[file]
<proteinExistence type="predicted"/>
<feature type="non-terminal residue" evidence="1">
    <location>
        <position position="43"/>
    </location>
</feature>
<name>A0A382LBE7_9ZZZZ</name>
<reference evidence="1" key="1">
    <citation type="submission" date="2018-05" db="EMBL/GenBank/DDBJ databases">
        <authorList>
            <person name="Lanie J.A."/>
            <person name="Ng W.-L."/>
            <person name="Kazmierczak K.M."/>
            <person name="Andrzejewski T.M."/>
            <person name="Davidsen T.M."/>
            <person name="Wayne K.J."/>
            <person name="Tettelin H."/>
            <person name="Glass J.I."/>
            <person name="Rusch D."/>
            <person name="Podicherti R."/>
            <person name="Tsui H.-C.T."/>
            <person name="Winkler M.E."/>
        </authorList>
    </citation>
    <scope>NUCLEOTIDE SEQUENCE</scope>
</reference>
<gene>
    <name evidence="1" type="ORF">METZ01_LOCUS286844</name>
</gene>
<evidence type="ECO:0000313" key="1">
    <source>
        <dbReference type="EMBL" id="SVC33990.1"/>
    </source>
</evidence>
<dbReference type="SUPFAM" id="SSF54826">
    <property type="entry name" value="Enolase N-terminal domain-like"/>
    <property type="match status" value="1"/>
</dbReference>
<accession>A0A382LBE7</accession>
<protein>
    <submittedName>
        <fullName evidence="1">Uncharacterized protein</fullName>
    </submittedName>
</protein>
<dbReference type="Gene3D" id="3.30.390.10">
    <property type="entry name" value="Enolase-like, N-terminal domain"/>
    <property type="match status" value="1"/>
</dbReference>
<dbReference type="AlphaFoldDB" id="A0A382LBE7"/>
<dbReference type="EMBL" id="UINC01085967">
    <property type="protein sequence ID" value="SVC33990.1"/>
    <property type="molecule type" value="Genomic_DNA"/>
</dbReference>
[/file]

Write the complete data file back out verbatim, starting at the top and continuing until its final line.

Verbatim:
<proteinExistence type="predicted"/>
<feature type="non-terminal residue" evidence="1">
    <location>
        <position position="43"/>
    </location>
</feature>
<name>A0A382LBE7_9ZZZZ</name>
<reference evidence="1" key="1">
    <citation type="submission" date="2018-05" db="EMBL/GenBank/DDBJ databases">
        <authorList>
            <person name="Lanie J.A."/>
            <person name="Ng W.-L."/>
            <person name="Kazmierczak K.M."/>
            <person name="Andrzejewski T.M."/>
            <person name="Davidsen T.M."/>
            <person name="Wayne K.J."/>
            <person name="Tettelin H."/>
            <person name="Glass J.I."/>
            <person name="Rusch D."/>
            <person name="Podicherti R."/>
            <person name="Tsui H.-C.T."/>
            <person name="Winkler M.E."/>
        </authorList>
    </citation>
    <scope>NUCLEOTIDE SEQUENCE</scope>
</reference>
<gene>
    <name evidence="1" type="ORF">METZ01_LOCUS286844</name>
</gene>
<evidence type="ECO:0000313" key="1">
    <source>
        <dbReference type="EMBL" id="SVC33990.1"/>
    </source>
</evidence>
<dbReference type="SUPFAM" id="SSF54826">
    <property type="entry name" value="Enolase N-terminal domain-like"/>
    <property type="match status" value="1"/>
</dbReference>
<accession>A0A382LBE7</accession>
<protein>
    <submittedName>
        <fullName evidence="1">Uncharacterized protein</fullName>
    </submittedName>
</protein>
<dbReference type="Gene3D" id="3.30.390.10">
    <property type="entry name" value="Enolase-like, N-terminal domain"/>
    <property type="match status" value="1"/>
</dbReference>
<dbReference type="AlphaFoldDB" id="A0A382LBE7"/>
<dbReference type="EMBL" id="UINC01085967">
    <property type="protein sequence ID" value="SVC33990.1"/>
    <property type="molecule type" value="Genomic_DNA"/>
</dbReference>